12

I would like to know if its possible to get active WebSockets of a Website. An example would be: var x = document.findWebSocket(). The websockets would be listed in Chrome under the Network Tab (In the dev tools section). From there the websockets are listed under "WS". I want to be able to do x.emit(..); as well.

So far i could only come up with var x = new WebSocket("wss://exampleUrl.com/socket.io/?EIO=3&transport=websocket", "protocol1");. But this only adds a new Websocket with a different sid from the one that i want to emit messages from.

adding "&sid = {SID of Active Websocket}" would not work.

2 Answers 2

24

It's a bit hacky, but if you can inject code that runs before the site's code does (for example, with Tampermonkey and @run-at document-start), you can monkeypatch window.WebSocket so that whenever it's called, you add the created websocket to an array which you can examine later. For example, running the following on Stack Overflow:

// ==UserScript==
// @name             0 New Userscript
// @include          /^https://stackoverflow.com
// @run-at           document-start
// @grant            none
// ==/UserScript==

const sockets = [];
const nativeWebSocket = window.WebSocket;
window.WebSocket = function(...args){
  const socket = new nativeWebSocket(...args);
  sockets.push(socket);
  return socket;
};
setTimeout(() => {
  // or create a button which, when clicked, does something with the sockets
  console.log(sockets);
}, 1000);

results in [WebSocket] being logged (and you could proceed to do whatever you wanted to do with the instance, such as call emit).

9
  • This works, although i think i can give more context. This is regarding the site skribbl.io. It shares its canvas using websockets, and in python people dont have to get this "hacky". So maybe it works in js in a simpler way?
    – yup123321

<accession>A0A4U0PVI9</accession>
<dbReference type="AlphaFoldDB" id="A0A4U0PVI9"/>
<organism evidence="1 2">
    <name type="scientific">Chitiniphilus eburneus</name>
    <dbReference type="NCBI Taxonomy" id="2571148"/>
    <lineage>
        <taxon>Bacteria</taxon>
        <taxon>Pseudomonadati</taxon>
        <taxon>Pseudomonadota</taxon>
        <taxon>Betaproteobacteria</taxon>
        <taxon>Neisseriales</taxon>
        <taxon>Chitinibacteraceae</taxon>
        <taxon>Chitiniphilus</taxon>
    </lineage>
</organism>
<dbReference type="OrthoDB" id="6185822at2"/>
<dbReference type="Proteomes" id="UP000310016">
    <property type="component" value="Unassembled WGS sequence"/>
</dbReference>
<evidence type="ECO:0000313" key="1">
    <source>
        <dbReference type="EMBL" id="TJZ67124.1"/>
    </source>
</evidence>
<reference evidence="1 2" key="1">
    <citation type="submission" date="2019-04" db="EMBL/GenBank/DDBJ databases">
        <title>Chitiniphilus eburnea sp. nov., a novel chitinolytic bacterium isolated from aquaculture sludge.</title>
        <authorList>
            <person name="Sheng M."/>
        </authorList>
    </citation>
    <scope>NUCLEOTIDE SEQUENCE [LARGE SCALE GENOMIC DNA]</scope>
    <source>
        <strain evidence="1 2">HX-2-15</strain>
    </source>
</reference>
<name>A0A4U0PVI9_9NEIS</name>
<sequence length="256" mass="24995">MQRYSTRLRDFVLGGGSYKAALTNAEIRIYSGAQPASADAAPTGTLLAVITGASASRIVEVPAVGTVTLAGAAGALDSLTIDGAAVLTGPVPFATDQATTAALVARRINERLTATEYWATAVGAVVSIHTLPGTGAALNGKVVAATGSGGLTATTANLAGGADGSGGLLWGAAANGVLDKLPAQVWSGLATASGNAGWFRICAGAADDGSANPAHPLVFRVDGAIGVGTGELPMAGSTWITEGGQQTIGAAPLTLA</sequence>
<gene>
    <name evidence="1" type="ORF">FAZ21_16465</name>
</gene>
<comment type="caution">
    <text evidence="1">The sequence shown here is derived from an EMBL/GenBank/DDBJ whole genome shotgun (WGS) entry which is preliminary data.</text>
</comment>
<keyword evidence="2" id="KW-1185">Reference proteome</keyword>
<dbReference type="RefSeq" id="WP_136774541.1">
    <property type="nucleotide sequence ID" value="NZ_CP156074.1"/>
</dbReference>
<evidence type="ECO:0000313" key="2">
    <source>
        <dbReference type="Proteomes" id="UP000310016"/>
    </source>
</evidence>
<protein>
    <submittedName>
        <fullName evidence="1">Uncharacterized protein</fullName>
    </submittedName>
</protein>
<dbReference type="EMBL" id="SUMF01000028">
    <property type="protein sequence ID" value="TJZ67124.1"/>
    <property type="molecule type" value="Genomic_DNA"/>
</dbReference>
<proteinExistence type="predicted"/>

Jan 26, 2020 at 6:29
  • I'm pretty doubtful that there's any other easy option, unfortunately - if you're trying to do client-side tweaking, monkeypatching globals before the site's official script runs is sometimes the best way to do it, even if it seems hacky. You could also enable Chrome Local Overrides and then write your own code into the site's source code stackapps.com/questions/8531 but that's a lot more complicated for the same results - other than saving a reference to the created object, there doesn't look to be a way to get a list of current instances Jan 26, 2020 at 6:34
  • Is it possible for me to create my own websocket in chrome? i do get a session id as first message, but when i send "2probe" it returns 3 instead of 3probe
    – yup123321
    Jan 27, 2020 at 0:36
  • If you create a socket instance, then add an open listener to it, and then .send something, you should be able to communicate with the server. For example: stackoverflow.com/a/59098029 Beyond that, hard to say where the logic is failing without seeing the code Jan 27, 2020 at 3:56
  • 1
    (of course that only works if the client ever sends something)
    – trollkotze
    Aug 2, 2021 at 16:55
10

You could collect all sockets in an array as soon as they send something:

const originalSend = WebSocket.prototype.send;
window.sockets = [];
WebSocket.prototype.send = function(...args) {
  if (window.sockets.indexOf(this) === -1)
    window.sockets.push(this);
  return originalSend.call(this, ...args);
};

Then later:

if (sockets.length > 0)
  sockets[0].send('hello');
2
  • 1
    This will work if client code calls someSocket.send(..), but such a situation may well not occur. The server may send a message that the client processes, but the client does not send a message in reply - this situation is extremely common (probably the most common usage of sockets - for on-demand server to client communication). Aug 2, 2021 at 16:10
  • I see. I didn't think a client socket that doesn't regularly send stuff was so common. But yeah, now thinking about it, probably it is.
    – trollkotze
    Aug 2, 2021 at 16:55

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